Just before the holidays, Malabika Pramanik and I finished our paper Arithmetic progressions in sets of fractional dimension and posted it on the arXive. Or at least we thought we’d finished it. As it turns out, there will have to be several corrections before we submit it for publication. Be warned that this won’t make much sense to you if you haven’t at least browsed the paper.

- Theorem 1.2 (i.e. there is a subset of
**R** of Hausdorff dimension 1 which contains no 3-term arithmetic progressions) turns out not to be new. A stronger result had been proved by Tamas Keleti back in 1998. Thanks to Mihalis Kolountzakis for pointing it out!
- We have found a mistake in the proof of our Theorem 1.4 (the modified version of our main result, Theorem 1.3, with assumptions weakened to accommodate Brownian motion examples). We’re working on it but we don’t know yet whether it can be fixed. This applies to Theorem 1.4 only – Theorem 1.3 itself is just fine.
- On the other hand, it looks like our results do apply to Salem’s examples after all. We’re double-checking this.

We are working on the corrections and we will try to upload the revised version by early next week.

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Dear Prof. Laba,

I find interest in your paper with M. Pramanik, and I really hope that the problems could be fixed.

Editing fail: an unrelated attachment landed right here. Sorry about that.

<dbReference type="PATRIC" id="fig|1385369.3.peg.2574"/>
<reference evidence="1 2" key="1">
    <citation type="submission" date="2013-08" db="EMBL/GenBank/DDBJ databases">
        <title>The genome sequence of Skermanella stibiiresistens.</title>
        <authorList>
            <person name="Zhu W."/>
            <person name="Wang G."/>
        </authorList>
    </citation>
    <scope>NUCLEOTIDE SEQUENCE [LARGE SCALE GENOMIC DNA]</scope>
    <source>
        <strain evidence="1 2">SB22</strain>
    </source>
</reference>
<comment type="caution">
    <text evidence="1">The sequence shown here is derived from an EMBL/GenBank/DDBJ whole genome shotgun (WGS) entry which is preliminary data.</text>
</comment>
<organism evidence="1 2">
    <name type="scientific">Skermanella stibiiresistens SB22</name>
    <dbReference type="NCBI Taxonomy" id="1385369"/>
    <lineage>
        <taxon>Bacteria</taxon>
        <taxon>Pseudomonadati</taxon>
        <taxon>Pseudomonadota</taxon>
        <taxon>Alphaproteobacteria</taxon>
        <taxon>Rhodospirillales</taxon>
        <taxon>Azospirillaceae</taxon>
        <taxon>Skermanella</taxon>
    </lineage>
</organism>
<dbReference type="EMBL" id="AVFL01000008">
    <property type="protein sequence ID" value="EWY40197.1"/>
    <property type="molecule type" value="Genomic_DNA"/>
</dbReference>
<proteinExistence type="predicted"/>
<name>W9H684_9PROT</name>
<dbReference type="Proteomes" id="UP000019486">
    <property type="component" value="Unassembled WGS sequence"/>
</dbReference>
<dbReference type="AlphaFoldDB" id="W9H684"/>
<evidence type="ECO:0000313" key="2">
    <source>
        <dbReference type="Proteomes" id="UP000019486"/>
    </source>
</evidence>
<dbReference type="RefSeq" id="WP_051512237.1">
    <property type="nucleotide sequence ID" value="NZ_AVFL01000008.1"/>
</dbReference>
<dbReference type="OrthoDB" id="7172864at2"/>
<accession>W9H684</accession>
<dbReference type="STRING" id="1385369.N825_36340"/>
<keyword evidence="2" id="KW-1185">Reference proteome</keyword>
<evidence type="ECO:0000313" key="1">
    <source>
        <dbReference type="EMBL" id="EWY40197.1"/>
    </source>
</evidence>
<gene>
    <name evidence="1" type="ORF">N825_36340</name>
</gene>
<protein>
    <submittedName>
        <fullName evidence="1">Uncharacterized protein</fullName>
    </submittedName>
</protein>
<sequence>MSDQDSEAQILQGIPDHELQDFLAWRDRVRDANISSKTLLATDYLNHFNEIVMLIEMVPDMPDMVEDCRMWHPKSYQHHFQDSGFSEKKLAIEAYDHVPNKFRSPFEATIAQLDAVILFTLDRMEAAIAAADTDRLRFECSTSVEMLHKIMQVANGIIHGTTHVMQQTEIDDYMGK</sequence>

I would like to comment, that the remark after the formulation of Theorem 1.3 (on page 2) is perhaps not completely accurate. Namely, I am not sure that if (B) holds with beta=1, then the measure must be absolutely continuous. This is because it seems to contradict a well-known theorem of Ivashev-Musatov.

I look forward to meeting you in the Fields Institute thematic program.

Best regards,

Nir Lev.

Dear Nir,

Thanks for the comment! You are right – we were sloppy with the remark after Theorem 1.3. What we really use in our proof is that alpha is strictly less than one. If alpha is 1, the proof does not go through (for pretty obvious reasons), but in this case the measure is absolutely continuous. The proof does go through if beta =1, so this case does not bother us. Thanks for pointing out the interesting fact. We have already revised the paper accordingly.

It looks like we were indeed able to fix the problem. The incorrect part was the “restriction via subharmonic interpolation” result, which we applied to the Brownian motion examples. We don’t know how to fix that, but we’ve found an alternative approach to that class of examples that seems to work better. We may be able to upload the revised version tomorrow if all goes well [knock on wood].

Best, Izabella